Colonial Policy|| |
Atlas German Colonies, with Yearbook, edited by the German Colonial Society, 1907, Kamerun
Size : 495 600 square km (= Deutsches Reich). The border with the British
neighbouring colony has been finally determined in 1905, the one with French
Congo in 1906.
Population : about 3500000 (?) inhabitants, among them 1903: 710, 1904 :
826, 1905 : 896 Europeans, of whom 773 Germans and 102 adult women. Main
indigenous tribes in the hitherto explored areas : In the North and Northeast
the grassland tribes of Adamaua, under Fullah rule, of whom the Bata, Tikar,
Baia and Wute are the best known. Closer to the coast down to the southern
border follow the Bafut and Bali, Banjang, Bakundu and Ngolo, Bamboko, Bakwiri,
Duala, Batanga and Mabea and finally the Bule (Fang). The region between coastal
and grassland tribes, thus the middle valley of the Sanaga and Njong, is
populated by Bakoko tribes, on which, futher east, follow the Jaunde, Bane and
Jengone, which all are related with the Bule, which inhabit almost the entire
south. In the river areas of the Dscha, Bumba and Ssanga the Janguma, Njem,
Ndsimu, Bomome and Maka dwell. To be mentioned are further the Nguma on the
Lokundje, tribal fellows of the Njem and Maka.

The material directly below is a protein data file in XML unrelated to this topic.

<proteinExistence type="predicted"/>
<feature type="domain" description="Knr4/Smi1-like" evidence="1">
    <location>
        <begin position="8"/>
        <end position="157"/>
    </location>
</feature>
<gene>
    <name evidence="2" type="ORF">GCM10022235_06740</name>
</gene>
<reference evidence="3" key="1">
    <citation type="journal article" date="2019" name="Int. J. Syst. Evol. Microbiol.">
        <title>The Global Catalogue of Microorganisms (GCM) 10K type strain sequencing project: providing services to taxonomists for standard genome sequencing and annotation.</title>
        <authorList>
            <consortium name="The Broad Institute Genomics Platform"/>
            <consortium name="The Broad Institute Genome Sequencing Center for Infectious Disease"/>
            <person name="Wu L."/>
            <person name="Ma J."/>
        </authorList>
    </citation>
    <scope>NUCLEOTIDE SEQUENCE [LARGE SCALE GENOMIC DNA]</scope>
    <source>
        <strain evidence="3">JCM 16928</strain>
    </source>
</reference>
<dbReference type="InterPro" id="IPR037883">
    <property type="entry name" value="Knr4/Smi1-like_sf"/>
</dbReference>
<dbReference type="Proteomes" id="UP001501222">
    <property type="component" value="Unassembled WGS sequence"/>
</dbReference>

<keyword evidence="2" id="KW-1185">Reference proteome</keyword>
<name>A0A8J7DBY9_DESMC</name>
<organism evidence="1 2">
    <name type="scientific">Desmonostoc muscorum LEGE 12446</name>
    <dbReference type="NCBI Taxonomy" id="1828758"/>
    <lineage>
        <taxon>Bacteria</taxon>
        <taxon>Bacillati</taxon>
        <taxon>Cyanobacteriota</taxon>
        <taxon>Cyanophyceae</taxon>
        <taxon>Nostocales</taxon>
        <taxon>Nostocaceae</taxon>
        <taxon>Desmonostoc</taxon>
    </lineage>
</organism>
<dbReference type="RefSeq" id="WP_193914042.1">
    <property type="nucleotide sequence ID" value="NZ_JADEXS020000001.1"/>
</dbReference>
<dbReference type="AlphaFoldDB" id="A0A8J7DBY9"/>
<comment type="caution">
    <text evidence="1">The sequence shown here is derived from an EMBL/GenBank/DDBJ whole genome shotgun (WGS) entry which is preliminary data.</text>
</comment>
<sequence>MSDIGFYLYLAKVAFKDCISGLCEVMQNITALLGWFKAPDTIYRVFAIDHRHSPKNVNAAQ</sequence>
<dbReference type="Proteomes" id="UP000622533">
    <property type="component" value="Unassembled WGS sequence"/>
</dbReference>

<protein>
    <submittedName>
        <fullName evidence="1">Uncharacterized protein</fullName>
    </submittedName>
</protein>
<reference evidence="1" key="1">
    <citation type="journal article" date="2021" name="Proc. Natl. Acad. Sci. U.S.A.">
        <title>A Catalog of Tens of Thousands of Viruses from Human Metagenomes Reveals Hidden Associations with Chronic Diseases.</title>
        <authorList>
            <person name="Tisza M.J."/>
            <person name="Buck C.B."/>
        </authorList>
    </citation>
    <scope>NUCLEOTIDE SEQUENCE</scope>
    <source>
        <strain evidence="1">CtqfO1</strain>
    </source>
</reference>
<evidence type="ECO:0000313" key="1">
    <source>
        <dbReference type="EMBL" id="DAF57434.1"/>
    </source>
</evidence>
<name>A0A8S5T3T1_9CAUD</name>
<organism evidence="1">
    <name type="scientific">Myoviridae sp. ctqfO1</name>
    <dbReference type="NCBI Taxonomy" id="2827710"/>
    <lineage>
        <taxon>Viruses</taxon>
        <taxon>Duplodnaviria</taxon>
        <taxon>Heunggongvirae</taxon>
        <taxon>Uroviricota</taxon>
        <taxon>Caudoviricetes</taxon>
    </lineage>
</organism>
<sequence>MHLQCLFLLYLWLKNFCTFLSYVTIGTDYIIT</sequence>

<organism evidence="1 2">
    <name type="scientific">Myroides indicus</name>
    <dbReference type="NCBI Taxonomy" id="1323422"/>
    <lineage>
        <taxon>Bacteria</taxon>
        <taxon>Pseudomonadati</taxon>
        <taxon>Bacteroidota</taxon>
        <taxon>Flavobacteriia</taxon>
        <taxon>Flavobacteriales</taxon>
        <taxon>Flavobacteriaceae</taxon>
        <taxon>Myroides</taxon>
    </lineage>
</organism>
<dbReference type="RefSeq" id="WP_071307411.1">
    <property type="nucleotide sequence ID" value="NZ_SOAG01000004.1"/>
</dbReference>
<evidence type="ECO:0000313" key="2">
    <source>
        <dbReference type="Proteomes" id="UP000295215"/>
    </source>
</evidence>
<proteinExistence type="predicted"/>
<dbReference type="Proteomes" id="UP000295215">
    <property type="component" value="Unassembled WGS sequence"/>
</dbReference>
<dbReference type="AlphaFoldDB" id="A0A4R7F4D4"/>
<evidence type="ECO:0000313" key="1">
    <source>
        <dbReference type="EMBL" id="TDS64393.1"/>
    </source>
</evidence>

Morphology : The highest mountain range on the Atlantic rim is the range
of Mt. Kamerun (4070 m.) which in north-eastern direction blends into the
Bakossi Mountains. etc. In general, the protectorate's surface rises in
terrasses in earterly/northeasterly direction (Adamawa Mountains up to 3,000 m,
Nguakeli in the south c. 1500 m). An imaginary line drawn from Bali along the
mouth of the Mbam to the tributaries of the Ssanga roughly indicates the border
of the continuous coastal jungle.
Rivers : (from north to south) : The Rio-del-Rey area with several
tributaries, also the Kamerun river in which the Mungo, Dibambu and Wuri feed,
both are vast estuaries covered by mangrove. The very important, but not
navigable Sanaga with the Mbam; the Njong the upper stretch of which is
navigable, with the Nkele; finally the smaller tributaries : Lokundje, Kribi and
Campo. Adamawa is crossed by the navigable Benue, the largest tributary of the
Niger, an important international traffic route to the sea (Niger Navigation Act
of 1885). The Dscha with Bumba in the southeast resp. the Ssanga connect the
area with the Congo navigation. The Schari feeding into Lake Chad and his
tributary, the Logone, are navigable over wide stretches.
Climate : The average annual temperature on the coast is c. 25 degrees
centigrade; February with 27 degrees on average is the warmest, July with an
average 23 degrees the coolest month. The rainy and dry seasons are different
from region to region and show not insignificant changes from year to year. Main
rainy season mostly May to October. The coastal region near Mt. Kamerun has one
of the world's highest amounts of annual precipitation. The climate is
unhealthy, particularly in the forested areas, in the higher elevated areas of
northern Kamerun considerably better.